If you take the median estimate of the proportion of the budget taken up by each programme, and sum across all programmes, the US spends 137% of its total expenditures. Net interest on the debt is not a listed category.
Here are median public estimates of US government spending along with actual 2010 figures (where easily obtained from Wikipedia).
|Programme||Estimated proportion||Actual proportion|
|Medicare - the federal health program for the elderly||20%||12.8%|
|Medicaid - the federal health program for the poor||15%||8.2%|
|Military spending by the Department of Defense||30%||18.7%|
|Aid to foreign countries for international development and humanitarian assistance||10%||0.8%*|
|Pensions and benefits for retired government workers||10%||?**|
|Food and nutrition assistance for the poor, including the program that used to be known as food stamps||10%||2.8%*|
|Housing assistance for the poor||7%||1.34%|
|Corporation for Public Broadcasting funding for public television and public radio stations||5%||.1%***|
|Federal funding for elementary, secondary and higher education||10%||1.8%****|
** No clue where to find this one; it'll be mixed in as part of each department's funding
*** Sourced elsewhere; too small a proportion to make it into any of the big figures
**** Includes a bunch of training programs that might not be considered part of these categories, sourced from 2012 proposed budget.
In general, Americans overestimate the proportion of spending on all these parts of the budget.
Let's deflate things by asking how Americans rank programs relative to spending on Medicare. Even if the total amount spent is kinda ridiculous, maybe folks get the rank order and relativities approximately right. In the table below, Medicare is numeraire.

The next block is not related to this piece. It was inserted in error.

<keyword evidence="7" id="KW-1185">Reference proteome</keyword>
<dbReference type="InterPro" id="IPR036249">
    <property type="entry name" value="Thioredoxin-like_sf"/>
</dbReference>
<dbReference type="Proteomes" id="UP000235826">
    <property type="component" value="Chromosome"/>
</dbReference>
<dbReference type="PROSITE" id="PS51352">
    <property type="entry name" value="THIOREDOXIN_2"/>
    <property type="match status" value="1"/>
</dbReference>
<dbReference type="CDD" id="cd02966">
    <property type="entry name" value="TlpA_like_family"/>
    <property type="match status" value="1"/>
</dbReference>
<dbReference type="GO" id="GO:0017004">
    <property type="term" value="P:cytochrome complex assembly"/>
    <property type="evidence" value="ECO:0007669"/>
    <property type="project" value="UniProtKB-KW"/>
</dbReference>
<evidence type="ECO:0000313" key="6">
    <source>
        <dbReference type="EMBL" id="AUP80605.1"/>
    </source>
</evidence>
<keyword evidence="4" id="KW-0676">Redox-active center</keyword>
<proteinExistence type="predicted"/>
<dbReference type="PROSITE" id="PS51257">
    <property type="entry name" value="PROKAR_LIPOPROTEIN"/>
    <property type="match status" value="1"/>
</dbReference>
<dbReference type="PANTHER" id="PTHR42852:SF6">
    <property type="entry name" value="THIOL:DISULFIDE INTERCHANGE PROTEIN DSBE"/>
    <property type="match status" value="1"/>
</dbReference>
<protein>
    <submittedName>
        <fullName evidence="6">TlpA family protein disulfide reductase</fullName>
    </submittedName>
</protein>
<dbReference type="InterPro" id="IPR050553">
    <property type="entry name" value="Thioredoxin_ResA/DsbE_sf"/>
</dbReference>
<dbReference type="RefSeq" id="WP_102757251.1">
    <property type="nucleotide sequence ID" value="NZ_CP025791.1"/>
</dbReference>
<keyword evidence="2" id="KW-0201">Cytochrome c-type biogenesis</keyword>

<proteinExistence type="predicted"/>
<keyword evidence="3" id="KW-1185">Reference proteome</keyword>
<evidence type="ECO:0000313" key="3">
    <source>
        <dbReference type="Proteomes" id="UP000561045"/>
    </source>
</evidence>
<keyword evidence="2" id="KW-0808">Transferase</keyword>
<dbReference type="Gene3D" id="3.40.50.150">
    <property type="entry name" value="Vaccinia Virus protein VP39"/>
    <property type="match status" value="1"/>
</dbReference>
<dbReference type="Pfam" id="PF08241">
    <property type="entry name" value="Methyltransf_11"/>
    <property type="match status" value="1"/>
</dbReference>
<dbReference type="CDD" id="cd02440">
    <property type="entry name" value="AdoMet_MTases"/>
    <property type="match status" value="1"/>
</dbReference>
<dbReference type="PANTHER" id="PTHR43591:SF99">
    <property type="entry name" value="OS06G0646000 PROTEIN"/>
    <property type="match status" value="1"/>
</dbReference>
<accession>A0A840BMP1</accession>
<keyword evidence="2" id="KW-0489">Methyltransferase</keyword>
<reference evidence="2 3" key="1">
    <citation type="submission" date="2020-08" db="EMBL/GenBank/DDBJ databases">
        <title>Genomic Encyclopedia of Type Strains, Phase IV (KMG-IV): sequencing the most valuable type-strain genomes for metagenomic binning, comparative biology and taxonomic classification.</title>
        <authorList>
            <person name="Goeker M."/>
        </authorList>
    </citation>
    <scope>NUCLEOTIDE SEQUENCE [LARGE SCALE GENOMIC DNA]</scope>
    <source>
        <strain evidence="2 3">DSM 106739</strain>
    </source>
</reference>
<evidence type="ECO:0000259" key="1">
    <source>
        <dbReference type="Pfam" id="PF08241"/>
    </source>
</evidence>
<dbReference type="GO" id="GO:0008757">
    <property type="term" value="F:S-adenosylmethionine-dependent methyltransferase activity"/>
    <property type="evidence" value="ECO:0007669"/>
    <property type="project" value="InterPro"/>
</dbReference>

|Programme||Estimated size relative to Medicare||Actual size relative to Medicare||Relative inflation or deflation|
|Medicare - the federal health program for the elderly||1||1||1|
|Medicaid - the federal health program for the poor||0.75||0.64||1.17|
|Military spending by the Department of Defense||1.5||1.5||1|
|Aid to foreign countries for international development and humanitarian assistance||0.5||0.06||8|
|Food and nutrition assistance for the poor, including the program that used to be known as food stamps||0.5||0.2||2.3|
|Housing assistance for the poor||0.35||0.1||3.4|
|Corporation for Public Broadcasting funding for public television and public radio stations||0.25||0.001||32|
|Federal funding for elementary, secondary and higher education||0.5||0.14||3.6|
It's on all the small programmes that folks massively overestimate spending. But, somewhat surprisingly, it's not overestimates of programme spending that seem to drive partisan opposition. Tea Party supporters give roughly the same estimates of foreign aid and public broadcasting spending as do Tea Party opponents: 31% of supporters and 34% of opponents correctly identify public broadcasting as taking up less than one percent of the federal budget. And a lot more Tea Party opponents radically overestimate spending on public broadcasting: 22% of Tea Party opponents think spending on public broadcasting is over 10% of the federal budget; only 9% of Tea Party supporters overestimate things that badly.
It would be awfully interesting to have the raw data to see if individual-level misperceptions of federal spending correlated with desired changes in the budget. But that's unlikely to be the driving force. 37% of Tea Party supporters (to 8% of Tea Party opponents) want public broadcasting funding eliminated entirely; differences in perceived spending on broadcasting were fairly trivial.
More worrying is that there's no support for funding decreases to any of the major spending items. 12% support decreases in Social Security spending - the single largest budget item. 37% supported decreased military spending; 30% want it increased. 14% support decreases in Medicare spending; 24% support decreases in Medicaid spending. Medicare, Medicaid, Social Security and Military spending make up about sixty percent of the budget. It'll be tough to balance the budget on the back of cuts to public broadcasting and foreign aid.
Update: it is especially troubling that there is more support for Medicaid cuts than for Medicare cuts. The former helps poor people. The latter helps old people regardless of income.